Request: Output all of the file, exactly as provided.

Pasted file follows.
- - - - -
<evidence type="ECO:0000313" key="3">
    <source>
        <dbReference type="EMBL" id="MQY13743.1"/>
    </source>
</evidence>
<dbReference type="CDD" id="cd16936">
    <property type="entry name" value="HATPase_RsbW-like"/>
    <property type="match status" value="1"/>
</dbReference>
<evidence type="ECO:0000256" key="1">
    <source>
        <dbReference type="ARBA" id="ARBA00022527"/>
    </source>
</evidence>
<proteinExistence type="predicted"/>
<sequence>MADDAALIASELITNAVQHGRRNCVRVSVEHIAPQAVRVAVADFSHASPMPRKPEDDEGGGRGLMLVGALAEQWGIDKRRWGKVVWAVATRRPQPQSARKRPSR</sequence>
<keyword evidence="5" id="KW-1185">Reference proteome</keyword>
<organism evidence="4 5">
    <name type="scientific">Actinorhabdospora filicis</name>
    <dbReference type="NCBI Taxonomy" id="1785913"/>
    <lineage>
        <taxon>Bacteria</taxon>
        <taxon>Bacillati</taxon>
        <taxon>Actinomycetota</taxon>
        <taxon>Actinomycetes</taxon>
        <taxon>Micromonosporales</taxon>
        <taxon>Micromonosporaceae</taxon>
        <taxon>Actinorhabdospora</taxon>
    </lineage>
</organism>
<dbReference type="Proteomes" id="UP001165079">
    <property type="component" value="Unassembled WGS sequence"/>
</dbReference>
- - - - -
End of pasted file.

<evidence type="ECO:0000313" key="3">
    <source>
        <dbReference type="EMBL" id="MQY13743.1"/>
    </source>
</evidence>
<dbReference type="CDD" id="cd16936">
    <property type="entry name" value="HATPase_RsbW-like"/>
    <property type="match status" value="1"/>
</dbReference>
<evidence type="ECO:0000256" key="1">
    <source>
        <dbReference type="ARBA" id="ARBA00022527"/>
    </source>
</evidence>
<proteinExistence type="predicted"/>
<sequence>MADDAALIASELITNAVQHGRRNCVRVSVEHIAPQAVRVAVADFSHASPMPRKPEDDEGGGRGLMLVGALAEQWGIDKRRWGKVVWAVATRRPQPQSARKRPSR</sequence>
<keyword evidence="5" id="KW-1185">Reference proteome</keyword>
<organism evidence="4 5">
    <name type="scientific">Actinorhabdospora filicis</name>
    <dbReference type="NCBI Taxonomy" id="1785913"/>
    <lineage>
        <taxon>Bacteria</taxon>
        <taxon>Bacillati</taxon>
        <taxon>Actinomycetota</taxon>
        <taxon>Actinomycetes</taxon>
        <taxon>Micromonosporales</taxon>
        <taxon>Micromonosporaceae</taxon>
        <taxon>Actinorhabdospora</taxon>
    </lineage>
</organism>
<dbReference type="Proteomes" id="UP001165079">
    <property type="component" value="Unassembled WGS sequence"/>
</dbReference>